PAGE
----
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Canadian Urbanism Uncovered

EDMODERNTOWN (Part III): Social Gospel + Oil = Entrepreneurial Communitarians

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Housing Union Building. Photo by James Dow

Editor’s note: Part III of Trevor Boddy’s essay, EDMODERNTOWN: Four Factors Shaping Edmonton’s Architecture, which was initially published in the Capital Modern catalogue from the Art Gallery of Alberta, 2007 . Click here for Parts I and II.

Architecture is the most social and public of the arts, impossible to understand without first acknowledging the particular forces that play on its institutions, businesses and politicians, as they are the clients that make it all possible.  Perhaps more acutely than elsewhere in Alberta, Edmonton demonstrates the collision of a set of communitarian values born of the early 20th century’s Social Gospel movement, with a small business, community-service mindset born of the oilfield service companies at the core of our economic modernization.

With the 1978 Commonwealth Games, annual Folk and Heritage Festivals, Community League movement, and other institutions, Edmonton has an astonishing rate of volunteerism, so extreme as to almost become a form of entrepreneurship itself (just try getting near a high profile unpaid job at the FolkFest!)  With this blend of post-Christian community spirit and a small business-derived attitude of “Pitter, patter, let’s get at ‘er,” it is no wonder that Edmonton has a reputation for the arts, for festivals of all types, for an openness of spirit and caring not found in its ultra-corporate sister city to the south.  There are strong historical reasons why the Capital City, in relative terms, votes “Redmonton.”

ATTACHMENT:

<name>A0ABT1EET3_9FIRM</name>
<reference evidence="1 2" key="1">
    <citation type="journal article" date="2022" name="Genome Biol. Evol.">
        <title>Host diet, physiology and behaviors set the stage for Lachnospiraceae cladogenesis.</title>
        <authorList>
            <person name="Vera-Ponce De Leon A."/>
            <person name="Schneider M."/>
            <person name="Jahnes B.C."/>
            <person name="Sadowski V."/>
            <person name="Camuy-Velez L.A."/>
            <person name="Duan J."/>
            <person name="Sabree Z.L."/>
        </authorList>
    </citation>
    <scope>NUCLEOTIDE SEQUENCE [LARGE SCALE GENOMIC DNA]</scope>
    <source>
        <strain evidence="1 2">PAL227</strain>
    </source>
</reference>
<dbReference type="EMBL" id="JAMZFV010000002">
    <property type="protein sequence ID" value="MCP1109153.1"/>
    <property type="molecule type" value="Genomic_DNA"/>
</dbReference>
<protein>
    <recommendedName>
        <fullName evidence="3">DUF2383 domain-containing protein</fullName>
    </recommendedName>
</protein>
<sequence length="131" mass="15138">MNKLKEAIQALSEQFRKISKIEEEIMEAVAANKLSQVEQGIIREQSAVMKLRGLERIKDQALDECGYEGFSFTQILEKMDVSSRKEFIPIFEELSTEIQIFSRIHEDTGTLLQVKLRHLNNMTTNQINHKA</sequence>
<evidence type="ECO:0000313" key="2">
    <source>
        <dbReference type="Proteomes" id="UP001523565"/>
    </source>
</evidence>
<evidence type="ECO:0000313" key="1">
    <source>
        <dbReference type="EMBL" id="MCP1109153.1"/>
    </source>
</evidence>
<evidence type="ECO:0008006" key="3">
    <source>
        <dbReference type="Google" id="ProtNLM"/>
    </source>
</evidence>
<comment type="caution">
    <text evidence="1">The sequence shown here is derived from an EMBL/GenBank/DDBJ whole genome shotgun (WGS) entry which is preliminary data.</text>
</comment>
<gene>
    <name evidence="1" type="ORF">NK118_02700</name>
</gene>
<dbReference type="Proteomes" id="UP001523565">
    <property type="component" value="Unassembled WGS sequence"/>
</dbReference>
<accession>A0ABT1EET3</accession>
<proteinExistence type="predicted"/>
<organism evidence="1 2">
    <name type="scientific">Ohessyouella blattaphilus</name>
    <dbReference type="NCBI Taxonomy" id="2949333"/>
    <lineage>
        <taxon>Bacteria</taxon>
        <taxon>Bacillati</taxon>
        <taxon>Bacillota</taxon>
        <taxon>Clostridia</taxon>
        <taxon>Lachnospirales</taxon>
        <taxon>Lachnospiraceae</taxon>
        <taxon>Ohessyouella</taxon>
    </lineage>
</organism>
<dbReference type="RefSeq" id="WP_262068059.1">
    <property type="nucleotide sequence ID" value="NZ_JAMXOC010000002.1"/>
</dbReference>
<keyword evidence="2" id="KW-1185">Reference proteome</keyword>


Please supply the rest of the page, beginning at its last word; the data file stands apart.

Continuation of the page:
The architectural net result of this is an enduring tradition of innovative public buildings in Edmonton.  Some examples: the constructions on the University of Alberta campus (note the original emphasis on student lounge spaces in the Student’s Union Building, followed by the always-open public agora of the HUB Mall); advanced designs for crown corporations like Alberta Government Telephone’s original constructions right up to its Jasper Avenue double-tower; the finer than most Canadian equivalents detail in Edmonton’s Edwardian main Post Office (demolished, alas, to make way for the Westin); our late and lamented Space Ago goes Le Corbusier 1958 City Hall. With these and many more, Edmonton has a collection of public buildings the equal of any city in country.

By contrast, and noting welcome exceptions like the Milner Building, constructions for private businesses in Edmonton tend to be el-cheap, throwaway, derivative, clutzy or just plain boring. Our businesses like to build what they know—work-sheds—with the largest and most famous of them being that vast Edmonton mall. W.E.M is all mirrored faux-glam on the inside, oilfield service warehouse on the outside. It is revealing of this tendency that there are precious few constructions in this volume which are not private homes or public buildings, and the reason for this is the communitarian entrepreneurship forged by our economic, social and religious history.

HUB Mall. Courtesy Edmonton Archives
HUB Mall. Courtesy Edmonton Archives

TOMORROW (Part IV): The Idea of North = Latitude for Innovation